Three months after scrapping an effort to integrate its e-commerce, content management and integration software into one suite of products, Microsoft Corp. has decided to forge ahead with another major release of its e-commerce server software, which it expects to release in early 2006.
The successor to Commerce Server 2002 will have an improved user interface, new reporting features, and tighter integration with Microsoft’s BizTalk Server and Visual Studio. Net. It will also have a feature that will allow online businesses make order-checking and account information available to their customers.
A beta version of the new software will be available in the first half of 2005, said Stacey Ellingson, the product manager with the Business Process and Integration division at Microsoft.
Though Microsoft is no longer planning to integrate Commerce Server with its BizTalk Server and Content Management Server software, the company will integrate the new version of Commerce Server with Content Management Server in an upcoming release of Microsoft Solution for Internet Business, slated for release in 2006.
Better integration with Microsoft SQL Server and Visual Studio is also planned. In the next release of Commerce Server, for example, users will use SQL Server’s Reporting Services for report generation, Ellingson said.
The Commerce Server software has been around for about 10 years, previously under the Site Server and Merchant Server brand names, but Commerce Server itself has only about 3,700 customers worldwide, Microsoft said.
The product has been squeezed between Web hosting providers at the low end and the e-commerce offerings of companies such as IBM Corp. at the high end, said Rob Helm a director of research with Directions on Microsoft Inc., an industry research company based in Kirkland, Wash.
“It wasn’t clear, long term, whether Commerce Server as a product was going to stick around, but clearly Microsoft cares a lot about Web site hosting, and the capabilities of Commerce Server will be around in some form,” Helm said.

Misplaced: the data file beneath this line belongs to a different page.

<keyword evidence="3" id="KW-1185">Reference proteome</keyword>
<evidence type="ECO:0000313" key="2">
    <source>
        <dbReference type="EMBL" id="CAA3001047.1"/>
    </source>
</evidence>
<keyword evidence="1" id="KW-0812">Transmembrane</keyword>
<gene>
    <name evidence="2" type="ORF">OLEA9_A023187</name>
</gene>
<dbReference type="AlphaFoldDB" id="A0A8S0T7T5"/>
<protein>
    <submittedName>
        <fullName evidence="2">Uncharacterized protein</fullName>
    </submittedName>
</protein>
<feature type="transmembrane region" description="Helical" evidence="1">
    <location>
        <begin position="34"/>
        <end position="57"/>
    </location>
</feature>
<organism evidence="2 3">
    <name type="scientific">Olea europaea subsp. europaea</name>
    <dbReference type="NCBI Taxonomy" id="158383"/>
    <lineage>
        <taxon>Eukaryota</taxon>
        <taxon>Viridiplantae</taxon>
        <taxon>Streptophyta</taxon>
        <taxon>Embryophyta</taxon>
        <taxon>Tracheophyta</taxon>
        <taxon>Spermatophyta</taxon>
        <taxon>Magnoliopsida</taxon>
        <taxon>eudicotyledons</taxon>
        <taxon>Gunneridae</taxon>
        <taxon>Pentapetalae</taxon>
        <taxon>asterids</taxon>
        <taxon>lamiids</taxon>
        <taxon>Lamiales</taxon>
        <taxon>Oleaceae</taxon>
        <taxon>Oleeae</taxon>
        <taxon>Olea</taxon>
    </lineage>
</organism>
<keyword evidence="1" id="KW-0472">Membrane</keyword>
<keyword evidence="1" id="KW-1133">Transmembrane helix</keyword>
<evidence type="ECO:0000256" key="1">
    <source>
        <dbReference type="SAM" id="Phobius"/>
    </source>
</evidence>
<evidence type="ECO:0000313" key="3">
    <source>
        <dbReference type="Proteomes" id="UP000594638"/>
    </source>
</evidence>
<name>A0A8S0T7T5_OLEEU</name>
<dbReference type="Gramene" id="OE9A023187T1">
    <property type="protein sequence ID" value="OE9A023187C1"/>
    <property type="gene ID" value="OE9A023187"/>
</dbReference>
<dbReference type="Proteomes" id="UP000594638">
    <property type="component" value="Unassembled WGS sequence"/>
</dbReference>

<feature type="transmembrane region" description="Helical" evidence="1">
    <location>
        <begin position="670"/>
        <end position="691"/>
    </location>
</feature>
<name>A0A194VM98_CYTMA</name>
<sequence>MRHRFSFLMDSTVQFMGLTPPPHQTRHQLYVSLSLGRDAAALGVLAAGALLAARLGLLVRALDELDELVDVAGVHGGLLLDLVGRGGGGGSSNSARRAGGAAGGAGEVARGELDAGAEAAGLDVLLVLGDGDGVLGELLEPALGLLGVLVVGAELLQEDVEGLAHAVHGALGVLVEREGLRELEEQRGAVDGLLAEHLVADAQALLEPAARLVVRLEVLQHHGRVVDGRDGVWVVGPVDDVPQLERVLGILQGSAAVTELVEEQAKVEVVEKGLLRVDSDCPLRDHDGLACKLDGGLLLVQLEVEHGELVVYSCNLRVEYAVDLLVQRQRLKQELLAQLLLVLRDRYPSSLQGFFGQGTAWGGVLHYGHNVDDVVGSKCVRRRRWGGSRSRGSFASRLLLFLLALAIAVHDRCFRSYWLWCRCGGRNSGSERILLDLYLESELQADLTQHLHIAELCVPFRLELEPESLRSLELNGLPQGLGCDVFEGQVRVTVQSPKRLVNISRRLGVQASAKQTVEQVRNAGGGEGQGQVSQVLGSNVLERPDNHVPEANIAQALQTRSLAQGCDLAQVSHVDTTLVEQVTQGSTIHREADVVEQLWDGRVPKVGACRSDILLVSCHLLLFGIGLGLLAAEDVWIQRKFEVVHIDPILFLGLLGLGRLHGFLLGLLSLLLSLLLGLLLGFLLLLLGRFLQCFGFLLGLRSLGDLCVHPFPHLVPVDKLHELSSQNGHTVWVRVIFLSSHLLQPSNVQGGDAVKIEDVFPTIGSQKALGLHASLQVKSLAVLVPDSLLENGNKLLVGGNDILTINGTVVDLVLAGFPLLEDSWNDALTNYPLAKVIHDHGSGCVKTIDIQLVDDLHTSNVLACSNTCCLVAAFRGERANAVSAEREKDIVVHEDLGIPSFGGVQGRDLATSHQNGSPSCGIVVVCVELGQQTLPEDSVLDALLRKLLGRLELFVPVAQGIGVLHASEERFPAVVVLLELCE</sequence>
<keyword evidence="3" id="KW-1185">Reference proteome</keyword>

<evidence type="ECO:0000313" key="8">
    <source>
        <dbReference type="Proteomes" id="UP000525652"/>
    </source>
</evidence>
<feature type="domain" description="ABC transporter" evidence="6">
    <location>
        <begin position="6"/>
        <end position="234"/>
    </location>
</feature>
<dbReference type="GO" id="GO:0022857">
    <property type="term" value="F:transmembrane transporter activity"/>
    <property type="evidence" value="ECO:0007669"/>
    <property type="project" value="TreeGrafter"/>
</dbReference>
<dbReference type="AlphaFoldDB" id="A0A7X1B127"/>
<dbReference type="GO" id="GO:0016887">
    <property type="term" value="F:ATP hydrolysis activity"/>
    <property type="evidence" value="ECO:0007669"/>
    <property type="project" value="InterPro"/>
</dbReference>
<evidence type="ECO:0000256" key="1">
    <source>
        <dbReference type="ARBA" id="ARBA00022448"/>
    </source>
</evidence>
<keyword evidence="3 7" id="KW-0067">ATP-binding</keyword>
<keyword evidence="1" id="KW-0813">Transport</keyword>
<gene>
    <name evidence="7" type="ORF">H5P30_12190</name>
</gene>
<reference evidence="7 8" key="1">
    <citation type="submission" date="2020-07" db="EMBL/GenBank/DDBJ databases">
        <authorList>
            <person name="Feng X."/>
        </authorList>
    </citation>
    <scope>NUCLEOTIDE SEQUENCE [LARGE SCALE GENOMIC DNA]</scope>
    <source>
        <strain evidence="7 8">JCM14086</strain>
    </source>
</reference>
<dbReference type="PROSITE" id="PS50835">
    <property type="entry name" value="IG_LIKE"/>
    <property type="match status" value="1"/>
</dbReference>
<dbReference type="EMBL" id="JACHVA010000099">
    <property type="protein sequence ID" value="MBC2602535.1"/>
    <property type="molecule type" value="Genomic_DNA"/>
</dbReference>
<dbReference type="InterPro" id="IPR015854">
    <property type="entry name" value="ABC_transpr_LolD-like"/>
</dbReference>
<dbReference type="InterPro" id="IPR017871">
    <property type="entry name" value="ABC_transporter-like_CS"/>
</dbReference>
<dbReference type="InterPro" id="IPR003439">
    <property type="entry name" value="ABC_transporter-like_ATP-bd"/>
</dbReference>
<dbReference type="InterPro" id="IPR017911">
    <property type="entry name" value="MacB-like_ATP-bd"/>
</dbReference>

Monday’s announcement should answer questions about the product’s road map, said Steven Martin, the group product manager with Microsoft’s Business Process and Integration division. “We’re trying to make it very clear that, based on the feedback from customers, this is a product that has a very clear road map,” he said.
Microsoft will offer customers a glimpse of the new user interface as part of a software upgrade to Commerce Server that the company will release on Monday. Commerce Server’s Business Desk feature has been rewritten in the new interface, which is more “Windows-like” than its previous Web interface, Ellingson said.
“We took advantage of the latest and greatest .Net technologies to make the user interface much (faster),” she said.
The Commerce Server upgrade, called Feature Pack 1, will also let customers create codes for sales promotions on their Web sites and, in conjunction with Microsoft’s Application Center software, will have improved site-staging capabilities, which will make it easier for users to test e-commerce sites locally before they are pushed onto the Web.
Feature Pack 1 will be available as a free upgrade for Commerce Server users, Ellingson said. The Standard Edition of Commerce Server 2002 costs US$6,999. A developer version is also available, priced at US$499, and Microsoft also sells an Enterprise Edition of the product, priced at US$19,999 per processor. Pricing for the upcoming version of the product was not available.